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Figure 2. Disease-specific survival in referred patients.
Figure 2. Disease-specific survival in referred patients.
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Figure 3. Disease-free survival in all patients.
Figure 3. Disease-free survival in all patients.
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Figure 4. Disease-free survival in referred patients.
Figure 4. Disease-free survival in referred patients.
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Table 1. Demographics and tumor characteristics according to the geographical area of residency of all patients.
Table 1. Demographics and tumor characteristics according to the geographical area of residency of all patients.
Hills (n = 56)Coast (n = 262)Mountains (n = 34)Plain Area (n = 2400)p-Value
Age, years:
Median (IQR)46 (39–63)53 (39–63)46 (38–64)51 (39–64)0.61
Males: n (%)29 (51.8%)127 (48.5%)21 (61.8%)1133 (47.2%)0.34
Primary site: n (%): <0.0001
Hand and foot5 (8.9%)13 (5.0%)3 (8.8%)134 (5.6%)
Head/neck17 (30.4%)23 (8.8%)4 (11.8%)140 (5.8%)
Upper limb6 (10.7%)35 (13.4%)4 (11.8%)346 (14.4%)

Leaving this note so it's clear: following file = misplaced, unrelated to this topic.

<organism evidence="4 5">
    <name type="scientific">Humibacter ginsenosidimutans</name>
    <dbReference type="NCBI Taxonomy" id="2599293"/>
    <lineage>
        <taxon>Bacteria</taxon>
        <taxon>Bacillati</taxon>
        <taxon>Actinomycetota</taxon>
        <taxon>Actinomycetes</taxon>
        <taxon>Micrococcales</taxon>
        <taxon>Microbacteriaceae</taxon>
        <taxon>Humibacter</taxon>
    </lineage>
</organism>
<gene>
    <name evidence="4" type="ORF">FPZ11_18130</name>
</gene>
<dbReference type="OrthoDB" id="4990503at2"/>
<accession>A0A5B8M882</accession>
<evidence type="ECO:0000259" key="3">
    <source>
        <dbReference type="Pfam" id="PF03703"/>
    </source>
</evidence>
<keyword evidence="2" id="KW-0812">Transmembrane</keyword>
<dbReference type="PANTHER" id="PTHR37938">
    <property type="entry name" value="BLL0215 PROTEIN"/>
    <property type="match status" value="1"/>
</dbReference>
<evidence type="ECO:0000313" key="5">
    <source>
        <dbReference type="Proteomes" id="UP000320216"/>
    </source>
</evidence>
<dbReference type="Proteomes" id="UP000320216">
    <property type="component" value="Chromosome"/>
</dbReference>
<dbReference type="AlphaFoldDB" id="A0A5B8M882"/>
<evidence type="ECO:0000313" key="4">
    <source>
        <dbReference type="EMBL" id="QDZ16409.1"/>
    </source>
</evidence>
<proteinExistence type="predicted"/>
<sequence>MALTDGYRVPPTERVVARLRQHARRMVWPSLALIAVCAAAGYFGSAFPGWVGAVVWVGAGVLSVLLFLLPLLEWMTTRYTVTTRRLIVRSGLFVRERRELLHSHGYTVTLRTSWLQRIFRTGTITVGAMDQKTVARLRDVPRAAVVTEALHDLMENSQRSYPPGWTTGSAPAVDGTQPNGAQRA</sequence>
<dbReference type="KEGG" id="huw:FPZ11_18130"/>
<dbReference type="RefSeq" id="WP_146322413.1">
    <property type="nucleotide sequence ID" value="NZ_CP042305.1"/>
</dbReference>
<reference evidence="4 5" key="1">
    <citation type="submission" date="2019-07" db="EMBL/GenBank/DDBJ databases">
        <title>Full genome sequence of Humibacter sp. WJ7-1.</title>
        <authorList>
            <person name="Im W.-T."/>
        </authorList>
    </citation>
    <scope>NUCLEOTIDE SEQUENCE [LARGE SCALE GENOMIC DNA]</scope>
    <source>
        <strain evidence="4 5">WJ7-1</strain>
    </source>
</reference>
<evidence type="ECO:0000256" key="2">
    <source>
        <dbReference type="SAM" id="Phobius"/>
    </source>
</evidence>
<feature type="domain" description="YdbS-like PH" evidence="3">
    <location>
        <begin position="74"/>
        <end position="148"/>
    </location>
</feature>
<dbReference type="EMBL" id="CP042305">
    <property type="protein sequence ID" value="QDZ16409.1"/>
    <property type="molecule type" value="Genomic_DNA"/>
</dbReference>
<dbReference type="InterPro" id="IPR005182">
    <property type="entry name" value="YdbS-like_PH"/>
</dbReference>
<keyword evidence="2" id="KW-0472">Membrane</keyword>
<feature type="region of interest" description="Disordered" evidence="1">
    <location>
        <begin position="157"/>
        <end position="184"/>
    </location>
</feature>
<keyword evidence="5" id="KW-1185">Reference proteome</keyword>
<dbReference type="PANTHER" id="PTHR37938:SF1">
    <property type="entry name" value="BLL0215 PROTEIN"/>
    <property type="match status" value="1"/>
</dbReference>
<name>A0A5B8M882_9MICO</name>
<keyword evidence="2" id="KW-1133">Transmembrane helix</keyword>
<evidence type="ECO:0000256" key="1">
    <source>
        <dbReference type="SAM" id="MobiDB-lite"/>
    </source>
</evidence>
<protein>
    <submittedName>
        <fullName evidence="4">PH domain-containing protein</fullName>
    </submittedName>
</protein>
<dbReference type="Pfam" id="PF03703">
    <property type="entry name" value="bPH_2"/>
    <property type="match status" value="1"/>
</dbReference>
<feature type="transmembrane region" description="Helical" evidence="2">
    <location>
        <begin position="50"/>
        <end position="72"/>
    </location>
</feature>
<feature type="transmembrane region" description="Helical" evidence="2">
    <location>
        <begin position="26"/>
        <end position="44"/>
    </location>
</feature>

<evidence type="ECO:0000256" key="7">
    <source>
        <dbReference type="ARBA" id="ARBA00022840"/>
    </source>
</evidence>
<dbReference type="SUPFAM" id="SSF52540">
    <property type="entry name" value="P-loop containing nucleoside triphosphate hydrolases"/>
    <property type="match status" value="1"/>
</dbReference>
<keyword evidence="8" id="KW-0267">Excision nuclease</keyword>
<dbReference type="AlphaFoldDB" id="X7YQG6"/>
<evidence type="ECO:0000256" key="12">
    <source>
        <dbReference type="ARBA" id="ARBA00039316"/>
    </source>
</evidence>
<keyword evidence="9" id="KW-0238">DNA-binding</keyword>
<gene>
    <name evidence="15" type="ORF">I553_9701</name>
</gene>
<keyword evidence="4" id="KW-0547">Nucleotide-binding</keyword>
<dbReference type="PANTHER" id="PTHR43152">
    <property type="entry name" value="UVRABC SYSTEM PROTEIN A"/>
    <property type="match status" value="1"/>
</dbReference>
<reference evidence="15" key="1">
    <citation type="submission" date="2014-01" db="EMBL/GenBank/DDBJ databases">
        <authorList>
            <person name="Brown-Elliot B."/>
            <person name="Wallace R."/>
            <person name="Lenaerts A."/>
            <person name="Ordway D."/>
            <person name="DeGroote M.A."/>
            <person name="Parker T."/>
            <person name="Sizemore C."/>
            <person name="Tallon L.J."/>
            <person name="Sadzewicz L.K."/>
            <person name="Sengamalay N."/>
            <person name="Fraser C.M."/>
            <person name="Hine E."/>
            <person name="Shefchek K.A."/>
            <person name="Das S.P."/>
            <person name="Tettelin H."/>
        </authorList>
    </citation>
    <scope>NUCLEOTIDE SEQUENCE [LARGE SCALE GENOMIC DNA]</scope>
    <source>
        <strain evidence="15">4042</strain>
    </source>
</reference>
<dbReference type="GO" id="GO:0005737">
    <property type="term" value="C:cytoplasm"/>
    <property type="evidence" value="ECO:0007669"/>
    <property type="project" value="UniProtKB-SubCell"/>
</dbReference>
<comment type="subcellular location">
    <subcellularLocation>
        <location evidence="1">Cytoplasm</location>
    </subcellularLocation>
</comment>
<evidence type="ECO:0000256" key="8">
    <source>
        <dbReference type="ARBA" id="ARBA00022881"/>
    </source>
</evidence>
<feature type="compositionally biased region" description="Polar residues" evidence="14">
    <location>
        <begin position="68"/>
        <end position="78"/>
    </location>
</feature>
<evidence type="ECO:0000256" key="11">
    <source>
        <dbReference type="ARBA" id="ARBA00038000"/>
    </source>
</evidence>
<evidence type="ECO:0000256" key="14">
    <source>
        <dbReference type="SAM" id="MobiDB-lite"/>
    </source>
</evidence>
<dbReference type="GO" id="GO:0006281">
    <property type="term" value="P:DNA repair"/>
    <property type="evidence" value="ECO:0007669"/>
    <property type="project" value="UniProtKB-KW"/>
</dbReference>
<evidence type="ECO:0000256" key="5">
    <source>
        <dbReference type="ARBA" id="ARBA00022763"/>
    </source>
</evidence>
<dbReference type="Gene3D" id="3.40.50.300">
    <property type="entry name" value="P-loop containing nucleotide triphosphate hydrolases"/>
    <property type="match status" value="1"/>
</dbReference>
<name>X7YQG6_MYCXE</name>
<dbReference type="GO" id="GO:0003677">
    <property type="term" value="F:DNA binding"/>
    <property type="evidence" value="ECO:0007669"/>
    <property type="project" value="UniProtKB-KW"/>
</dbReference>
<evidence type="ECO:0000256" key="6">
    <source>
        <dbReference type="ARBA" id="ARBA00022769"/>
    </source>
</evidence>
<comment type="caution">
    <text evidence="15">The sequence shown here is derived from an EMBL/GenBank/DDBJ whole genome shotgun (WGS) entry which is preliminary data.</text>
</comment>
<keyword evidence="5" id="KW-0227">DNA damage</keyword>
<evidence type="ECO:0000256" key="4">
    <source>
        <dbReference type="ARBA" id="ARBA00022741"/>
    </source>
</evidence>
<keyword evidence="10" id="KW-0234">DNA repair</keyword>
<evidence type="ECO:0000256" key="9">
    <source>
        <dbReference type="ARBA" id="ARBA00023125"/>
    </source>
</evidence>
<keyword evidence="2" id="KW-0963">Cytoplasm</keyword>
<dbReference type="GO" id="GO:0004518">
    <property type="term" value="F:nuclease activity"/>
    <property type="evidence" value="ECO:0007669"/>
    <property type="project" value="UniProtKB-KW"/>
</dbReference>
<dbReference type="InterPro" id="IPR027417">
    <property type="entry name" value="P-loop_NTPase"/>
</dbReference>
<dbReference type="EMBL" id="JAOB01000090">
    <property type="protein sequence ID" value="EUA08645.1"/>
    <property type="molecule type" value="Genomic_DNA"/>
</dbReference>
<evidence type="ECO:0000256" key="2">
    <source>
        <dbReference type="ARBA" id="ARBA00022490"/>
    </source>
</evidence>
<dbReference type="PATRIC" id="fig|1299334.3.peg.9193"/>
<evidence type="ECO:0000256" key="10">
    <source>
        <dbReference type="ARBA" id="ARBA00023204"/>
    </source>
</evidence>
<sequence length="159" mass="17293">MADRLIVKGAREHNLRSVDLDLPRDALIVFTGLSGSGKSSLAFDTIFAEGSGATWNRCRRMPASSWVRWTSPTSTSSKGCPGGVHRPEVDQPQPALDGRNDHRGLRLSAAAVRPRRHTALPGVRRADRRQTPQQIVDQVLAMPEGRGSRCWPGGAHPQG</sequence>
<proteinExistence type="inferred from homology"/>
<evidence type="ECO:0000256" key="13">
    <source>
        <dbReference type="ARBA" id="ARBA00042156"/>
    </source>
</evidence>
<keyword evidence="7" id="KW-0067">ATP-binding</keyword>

Trunk17 (30.4%)120 (45.8%)14 (41.2%)1161 (48.4%)
Lower limb11 (19.6%)71 (27.0%)9 (26.4%)619 (25.8%)
Breslow, mm: <0.0001
Median (IQR)2.0 (1.1–4.4)0.7 (0.5–1.8)1.6 (0.5–2.3)0.7 (0.4–1.5)
Data not available3 (5.3%)8 (3.0%)1 (2.9%)58 (2.4%)
Ulceration, n (%): 0.03
Absent33 (59.0%)206 (78.6%)27 (79.4%)1859 (77.4%)
Present19 (33.9%)46 (17.6%)7 (20.6%)479 (20.0%)
Data not available4 (7.1%)10 (3.8%)-62 (2.6%)
Mitoses per mm2: <0.0001
Median (IQR)4 (2–8)1 (0–3)2 (0–3)1 (0–4)
Data not available1 (1.7%)1 (0.4%)-13 (0.5%)
pTNM, n (%): <0.0001
I23 (41.1%)175 (66.8%)18 (52.9%)1696 (70.7%)
II21 (37.5%)48 (18.3%)8 (23.6%)334 (13.9%)
III12 (21.4%)39 (14.9%)7 (20.6%)369 (15.4%)
IV0 (0.0%)0 (0.0%)1 (2.9%)1 (0.0%)
Subtype, n (%): 0.09
ALM2 (3.6%)3 (1.1%)0 (0.0%)75 (3.1%)
LMM2 (3.6%)5 (1.9%)0 (0.0%)32 (1.3%)
NM13 (23.2%)44 (16.8%)6 (17.6%)355 (14.8%)
SSM32 (57.1%)192 (73.3%)26 (76.5%)1813 (75.5%)
Other5 (8.9%)11 (4.2%)2 (5.9%)78 (3.3%)
Data not available2 (3.6%)7 (2.7%)-47 (2.0%)
ALM = acral lentiginous melanoma; LMM = lentigo maligna melanoma; NM = nodular melanoma; SSM = superficial spreading melanoma.